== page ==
Church of San Francisco

Franciscan missionaries founded the first Franciscan convent in the year 1546 on the land of the indigenous town of Kin Pech, one mile from the Villa de San Francisco de Campeche, in the same place where the first mass was celebrated in the current Mexican territory around 1517.

Significant historical events took place in this convent, such as having offered hospitality to the wife of Martín Cortés -son of the conqueror of Mexico-, who gave birth there on October 31, 1562 to a man named Jerónimo, baptized in that place. by Bishop Don Francisco de Toral and having Don Francisco de Montejo as godfather.

Former Temple of San José

Undoubtedly one of the most beautiful in the city due to its façade, which exhibits a modest baroque style in which the use of Talavera-type tiles admirably stands out, as a complement to a decoration that as a whole offers a certain Moorish air. The building was erected by the Jesuits around the year 1716, on the site of another old temple dedicated to Saint Joseph, patron saint of carpenters and shipbuilders.

Its interior has a Latin cross floor plan and only remains of its choir and a small gallery that were probably used to hear mass from the old annexed college, which the Jesuits built and which functioned until the date of their expulsion in 1767. Today the old temple building is used as a gallery for events and cultural exhibitions, while the adjoining building, where the school used to be, is today the Campechano Institute.

Church of the Sweet Name of Jesus

Built in the 17th century based on quarry stone and sascab. It is a solid building with thick walls, supported by buttresses and surrounded by battlements, some built in the 17th century and others in the 18th century. The façade is made up of a main entrance with a semicircular arch with a wooden door, a coral window and a two-part belfry. The building is surrounded by an iron fence supported by columns.

Church of Santa Lucia

This is a typical temple, with the Franciscan style that prevailed in most of the churches in Campeche. Its main façade has an access formed by a semicircular arch supported by Tuscan columns; crowned by a coral window and in the upper part by a belfry in a mixtilinear form in which four semicircular arch openings can be seen as bell towers.

On the sides of the belfry, pyramidal finials can be seen. The cover is of sober characteristics in stonework with lateral walls supported on buttresses. Its interior is very simple, it is a single nave with a vaulted beam ceiling in the form of a continuous barrel.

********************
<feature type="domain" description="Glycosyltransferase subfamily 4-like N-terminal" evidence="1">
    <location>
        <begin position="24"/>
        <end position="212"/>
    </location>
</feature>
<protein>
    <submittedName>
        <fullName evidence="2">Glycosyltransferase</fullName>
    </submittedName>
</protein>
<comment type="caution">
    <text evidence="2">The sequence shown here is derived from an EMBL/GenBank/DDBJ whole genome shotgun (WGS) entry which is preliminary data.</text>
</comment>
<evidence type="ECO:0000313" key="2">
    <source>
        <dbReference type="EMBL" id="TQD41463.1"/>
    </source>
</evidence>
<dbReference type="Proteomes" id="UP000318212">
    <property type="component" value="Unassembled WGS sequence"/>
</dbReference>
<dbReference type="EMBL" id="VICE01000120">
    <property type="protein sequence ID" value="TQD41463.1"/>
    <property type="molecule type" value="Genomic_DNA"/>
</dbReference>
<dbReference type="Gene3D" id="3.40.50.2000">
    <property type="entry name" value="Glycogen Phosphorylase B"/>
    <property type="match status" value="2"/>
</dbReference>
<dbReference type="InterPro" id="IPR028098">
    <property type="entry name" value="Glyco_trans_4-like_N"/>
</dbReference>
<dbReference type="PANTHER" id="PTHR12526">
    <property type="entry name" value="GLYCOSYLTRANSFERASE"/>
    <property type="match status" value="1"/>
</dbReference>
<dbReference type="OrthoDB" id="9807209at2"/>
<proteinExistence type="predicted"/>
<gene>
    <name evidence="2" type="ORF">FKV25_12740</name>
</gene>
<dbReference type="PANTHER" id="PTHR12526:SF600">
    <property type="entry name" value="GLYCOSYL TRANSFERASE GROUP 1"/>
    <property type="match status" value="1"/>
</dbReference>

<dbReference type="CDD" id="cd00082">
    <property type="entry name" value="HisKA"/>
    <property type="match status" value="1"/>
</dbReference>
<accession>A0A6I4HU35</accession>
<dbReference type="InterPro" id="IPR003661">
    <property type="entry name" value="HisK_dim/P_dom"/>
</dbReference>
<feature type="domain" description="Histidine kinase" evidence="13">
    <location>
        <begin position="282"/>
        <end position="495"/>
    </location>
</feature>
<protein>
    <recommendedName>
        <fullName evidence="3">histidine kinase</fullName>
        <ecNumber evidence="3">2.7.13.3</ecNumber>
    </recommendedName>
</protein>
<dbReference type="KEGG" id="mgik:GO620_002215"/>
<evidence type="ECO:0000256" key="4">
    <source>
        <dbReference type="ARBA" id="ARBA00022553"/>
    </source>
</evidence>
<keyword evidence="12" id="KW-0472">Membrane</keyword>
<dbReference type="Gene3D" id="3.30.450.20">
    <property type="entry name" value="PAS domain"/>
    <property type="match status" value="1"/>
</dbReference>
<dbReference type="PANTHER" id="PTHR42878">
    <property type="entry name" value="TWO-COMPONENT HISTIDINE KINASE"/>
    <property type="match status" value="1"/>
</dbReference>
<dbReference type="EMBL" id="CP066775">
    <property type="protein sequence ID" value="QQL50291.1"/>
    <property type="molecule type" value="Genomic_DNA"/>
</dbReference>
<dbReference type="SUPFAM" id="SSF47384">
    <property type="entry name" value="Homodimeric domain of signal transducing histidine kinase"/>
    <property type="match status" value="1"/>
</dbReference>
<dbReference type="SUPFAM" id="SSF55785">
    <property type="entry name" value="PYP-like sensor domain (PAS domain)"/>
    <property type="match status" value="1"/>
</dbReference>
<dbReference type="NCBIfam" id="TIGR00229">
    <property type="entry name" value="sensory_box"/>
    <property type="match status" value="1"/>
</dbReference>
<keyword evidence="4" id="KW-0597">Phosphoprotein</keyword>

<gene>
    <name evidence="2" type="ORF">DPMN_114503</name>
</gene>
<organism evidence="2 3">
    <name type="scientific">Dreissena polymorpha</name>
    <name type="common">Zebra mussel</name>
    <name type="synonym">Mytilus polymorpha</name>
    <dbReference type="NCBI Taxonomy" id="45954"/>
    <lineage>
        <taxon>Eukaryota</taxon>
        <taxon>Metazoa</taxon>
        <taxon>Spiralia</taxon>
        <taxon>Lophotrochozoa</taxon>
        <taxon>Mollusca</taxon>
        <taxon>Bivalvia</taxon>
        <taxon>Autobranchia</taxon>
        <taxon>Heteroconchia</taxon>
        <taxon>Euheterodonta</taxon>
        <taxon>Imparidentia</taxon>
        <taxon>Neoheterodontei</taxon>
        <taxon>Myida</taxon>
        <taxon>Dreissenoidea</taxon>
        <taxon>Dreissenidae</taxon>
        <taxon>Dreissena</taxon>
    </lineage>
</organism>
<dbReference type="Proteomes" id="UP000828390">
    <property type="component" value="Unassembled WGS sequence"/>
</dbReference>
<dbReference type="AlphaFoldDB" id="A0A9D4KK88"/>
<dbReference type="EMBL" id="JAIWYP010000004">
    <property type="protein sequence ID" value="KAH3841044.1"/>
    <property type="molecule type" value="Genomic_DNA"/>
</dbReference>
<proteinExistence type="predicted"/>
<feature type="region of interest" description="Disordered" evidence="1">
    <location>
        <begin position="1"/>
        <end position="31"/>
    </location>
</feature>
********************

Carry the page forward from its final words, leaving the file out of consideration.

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CIVIL ARCHITECTURE AND MUSEUMS IN CAMPECHE

Library of Campeche

The Campeche Library represents an invaluable space rich in history and modern technology that makes one reflect on the magnificence of the city’s roots. When the Spanish settled in 1540 and named Villa de San Francisco e Campeche to this region, the governmental structure established by the Mayans changed, as well as its urban layout.

In this way the buildings that were erected around the square would be the most relevant for the population; political, military, religious and later commercial power. The second half of the 18th century, and in particular the historical cycle opened by the Bourbon reforms, meant for Villa de Campeche and its jurisdiction the beginning of an era of prosperity. The main powers were located inside the wall. Within which the annex stands out in 1779 according to the plan signed by Agustín Crame, of the Town Hall House, or House of the Cabildo, being the building of maximum political power.

Due to political changes, Campeche as an independent state from 1857, has to change its structure, so the Municipal Palace, which was the seat of highest authority in the city, is modified. With the title of city it is necessary to implant buildings around the square, and in 1858 Campeche needed a Government Palace to establish the executive power, being located to the right of the central axis. In this way, from 1962 the cycle of the colonial city ends to give way to a modernist one; the Municipal Palace, the Government Palace and the Maritime Customs are demolished.

It is during the year 2000 that the construction of the Campeche Library begins with the intention of rescuing its structure and recovering part of its former splendor; This is built on the north side of the Plaza de la Independencia in the Historic Center of the city of San Francisco de Campeche, a building with the same proportions and dimensions as the one that occupied the town hall since the 18th century.

In this way, the reconstruction of the town hall house is a contemporary work inserted in an old urban fabric that should have adhered to the pre-existing urban organization, respecting the historical and congruent parcel of the surrounding environment, through the architectural characteristics of proportion, scale, materials, color and ornamentation of the urban environment. All this with two specific objectives to create a space of cultural and technological wealth channeled to the Campeche community, so on June 5, 2003, the Campeche Library opens its doors.

Tram ride through the historic center and the city’s forts